Mariko Mori - Contemporary Art London Friday, October 13, 2006 | Phillips

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  • Provenance

    Deitch Projects, New York

  • Exhibited

    London, Serpentine Gallery, June 30-August 9, 1998 and Museum of Contemporary Art Chicago, October 10, 1998 – March 14, 1999, Mariko Mori, pp. 74-75 (another example exhibited; illustrated); Kunstmuseum Wolfsburg, Mariko Mori: Esoteric Cosmos, January 30-May 9, 1999, np. (another example exhibited; illustrated); Brooklyn Museum of Art, Mariko Mori: Empty Dream, April 8-August 15, 1999 (another example exhibited)
    Galleria d’Arte Moderna Bologna, Appearance, January 27 – March 26, 2000; Rivoli-Torino, Castello di Rivoli Museo d’Arte Contemporanea, October 17, 2001-January 27, 2002, Form Follows Function, (another example exhibited)

  • Literature

    D. Molon, L. Corrin, C.S. Eliel, and M. King, Mariko Mori, London and Chicago, 1998, p. 30 (illustrated) and pp. 74-75 (illustrated); Kunstmuseum Wolfsburg, Mariko Mori: Esoteric Cosmos, Germany, 1998, n.p. (illustrated); G. Winter, “Mariko Mori’s Spiritual Exploration”, Anglican Theological Review, Winter 1999; J. Saltz, “A Zone of Her Own: Empty Dream, memorable Moriko Mori”, The Village Voice, April 21-27, 1999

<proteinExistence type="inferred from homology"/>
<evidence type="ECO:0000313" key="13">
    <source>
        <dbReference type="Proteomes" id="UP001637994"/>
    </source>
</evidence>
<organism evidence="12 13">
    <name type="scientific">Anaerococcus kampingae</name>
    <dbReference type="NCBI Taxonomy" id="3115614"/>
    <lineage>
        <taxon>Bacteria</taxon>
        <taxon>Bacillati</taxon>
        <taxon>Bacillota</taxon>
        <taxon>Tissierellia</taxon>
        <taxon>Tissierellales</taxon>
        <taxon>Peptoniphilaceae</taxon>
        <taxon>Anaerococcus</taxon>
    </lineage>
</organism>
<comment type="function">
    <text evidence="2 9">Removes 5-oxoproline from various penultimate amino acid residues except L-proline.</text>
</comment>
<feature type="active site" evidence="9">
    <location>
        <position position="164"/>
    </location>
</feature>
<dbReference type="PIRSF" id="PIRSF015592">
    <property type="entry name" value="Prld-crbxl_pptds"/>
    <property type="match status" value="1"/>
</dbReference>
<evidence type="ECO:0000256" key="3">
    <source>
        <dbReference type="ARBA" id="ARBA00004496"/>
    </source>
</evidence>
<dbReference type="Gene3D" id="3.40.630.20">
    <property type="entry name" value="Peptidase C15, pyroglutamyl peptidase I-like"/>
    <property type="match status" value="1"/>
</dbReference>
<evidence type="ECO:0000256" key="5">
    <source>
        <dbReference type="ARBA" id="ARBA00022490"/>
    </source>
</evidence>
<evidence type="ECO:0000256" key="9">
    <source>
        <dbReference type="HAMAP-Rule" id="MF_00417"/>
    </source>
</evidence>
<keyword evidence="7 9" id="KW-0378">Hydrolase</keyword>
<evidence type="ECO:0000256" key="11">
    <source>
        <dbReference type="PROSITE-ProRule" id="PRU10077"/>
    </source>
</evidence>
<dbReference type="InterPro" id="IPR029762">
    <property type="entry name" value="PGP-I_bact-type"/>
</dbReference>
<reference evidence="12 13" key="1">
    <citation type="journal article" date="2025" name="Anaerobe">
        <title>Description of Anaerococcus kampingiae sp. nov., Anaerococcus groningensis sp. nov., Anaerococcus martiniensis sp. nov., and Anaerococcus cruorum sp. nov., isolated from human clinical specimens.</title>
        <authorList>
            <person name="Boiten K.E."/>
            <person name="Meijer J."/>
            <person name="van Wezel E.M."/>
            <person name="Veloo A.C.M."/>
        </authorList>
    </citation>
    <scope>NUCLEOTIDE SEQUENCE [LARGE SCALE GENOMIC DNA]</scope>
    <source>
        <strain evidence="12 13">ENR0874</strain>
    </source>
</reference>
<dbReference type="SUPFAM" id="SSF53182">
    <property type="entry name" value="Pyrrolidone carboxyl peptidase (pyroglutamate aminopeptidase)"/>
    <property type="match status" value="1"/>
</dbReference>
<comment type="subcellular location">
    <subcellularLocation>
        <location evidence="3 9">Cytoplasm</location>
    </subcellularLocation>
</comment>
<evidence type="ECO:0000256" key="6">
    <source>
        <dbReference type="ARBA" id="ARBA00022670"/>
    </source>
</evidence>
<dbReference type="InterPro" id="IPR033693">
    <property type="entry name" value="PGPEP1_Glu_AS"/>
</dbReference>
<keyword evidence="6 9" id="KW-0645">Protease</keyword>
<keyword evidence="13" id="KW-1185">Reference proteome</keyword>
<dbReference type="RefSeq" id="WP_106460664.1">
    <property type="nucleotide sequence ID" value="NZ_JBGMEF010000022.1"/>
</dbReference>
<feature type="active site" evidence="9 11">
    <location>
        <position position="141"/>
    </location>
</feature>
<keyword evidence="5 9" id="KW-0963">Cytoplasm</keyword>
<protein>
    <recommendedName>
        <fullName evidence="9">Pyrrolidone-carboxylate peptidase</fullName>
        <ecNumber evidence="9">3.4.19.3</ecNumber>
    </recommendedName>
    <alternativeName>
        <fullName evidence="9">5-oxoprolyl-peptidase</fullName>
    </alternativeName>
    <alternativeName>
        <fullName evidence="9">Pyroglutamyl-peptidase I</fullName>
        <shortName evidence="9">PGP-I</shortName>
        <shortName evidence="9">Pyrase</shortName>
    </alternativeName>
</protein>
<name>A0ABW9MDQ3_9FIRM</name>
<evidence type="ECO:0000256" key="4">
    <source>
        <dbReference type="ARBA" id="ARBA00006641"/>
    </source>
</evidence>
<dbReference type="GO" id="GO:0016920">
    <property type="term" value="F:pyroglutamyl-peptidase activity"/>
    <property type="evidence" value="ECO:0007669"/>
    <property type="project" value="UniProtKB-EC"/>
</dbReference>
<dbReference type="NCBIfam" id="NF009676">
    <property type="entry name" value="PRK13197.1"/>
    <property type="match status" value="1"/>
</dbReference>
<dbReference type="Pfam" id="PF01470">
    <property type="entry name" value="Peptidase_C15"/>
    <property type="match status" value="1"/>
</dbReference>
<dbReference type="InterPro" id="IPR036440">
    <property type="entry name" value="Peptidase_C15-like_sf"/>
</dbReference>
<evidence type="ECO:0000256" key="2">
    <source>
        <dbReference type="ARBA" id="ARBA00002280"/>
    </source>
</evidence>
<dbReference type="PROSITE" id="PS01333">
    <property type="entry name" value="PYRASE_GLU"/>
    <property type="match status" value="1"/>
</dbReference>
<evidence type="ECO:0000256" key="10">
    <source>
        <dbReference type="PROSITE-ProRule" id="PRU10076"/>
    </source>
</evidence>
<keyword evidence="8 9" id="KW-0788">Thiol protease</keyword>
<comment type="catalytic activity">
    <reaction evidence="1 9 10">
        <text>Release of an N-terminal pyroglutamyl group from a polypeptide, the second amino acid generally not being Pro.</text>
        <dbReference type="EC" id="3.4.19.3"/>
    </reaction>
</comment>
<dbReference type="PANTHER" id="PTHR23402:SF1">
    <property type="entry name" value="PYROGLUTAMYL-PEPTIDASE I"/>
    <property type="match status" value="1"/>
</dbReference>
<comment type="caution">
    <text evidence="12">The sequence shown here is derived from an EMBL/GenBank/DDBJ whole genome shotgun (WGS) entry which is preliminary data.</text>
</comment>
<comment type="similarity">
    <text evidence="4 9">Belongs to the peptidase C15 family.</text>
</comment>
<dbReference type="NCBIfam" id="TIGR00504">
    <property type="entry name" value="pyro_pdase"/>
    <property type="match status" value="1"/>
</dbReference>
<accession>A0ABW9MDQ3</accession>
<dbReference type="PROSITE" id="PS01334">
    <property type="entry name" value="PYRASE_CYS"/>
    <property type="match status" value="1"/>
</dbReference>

K. Jacobson, ed., Let’s Entertain: Life’s Guilty Pleasures, New York, 2000, p. 148 (illustrated); J. Deitch, ed., Form Follows Function, Rivoli-Torino, 2001, np. (illustrated); U. Grosenick, Women Artists in the 20th and 21st Century, Cologne, 2001, pp. 368-9. no. 2 (illustrated); J. Deitch, ed., Monument to Now: The Dakis Joannou Collection, Athens, 2006, p. 279 (illustrated)

  • Catalogue Essay

    “Mirror of Water (1996-98) was photographed in a French cave, sculpted by water over millions of years. Mori wants to suggest, using her own repeated self-portrait (a return in certain respects to her earlier cyborg persona), that the self is part of a continuous chain of life, death, dissolution, and rebirth. Human consciousness follows this endless cycle from the eternal past to the eternal future, just as the cave takes its endlessly changing shape from the water flowing through it. These multiple self-images are to be regarded as the same individual at eight different moments; the twins and triplets represent various aspects of this person at a given moment. What Mori calls the ‘UFO’ in the right half of the picture houses a variety of rooms, including an egg-shaped ‘tea ceremony room of the future’. Once again Mori combines the traditional and the futuristic.” (C. S. Eliel, “Interpreting Tradition: Mariko Mori’s Nirvana”, Mariko Mori, London, 1998)


Mirror of Water

Color photograph mounted with glass in five parts.
Overall dimensions 120 x 240 x .75 in. (305 x 610 x 1.9 cm)
This work is from an edition of three.

£100,000 - 150,000 

Contemporary Art

14 Oct 2006, 7pm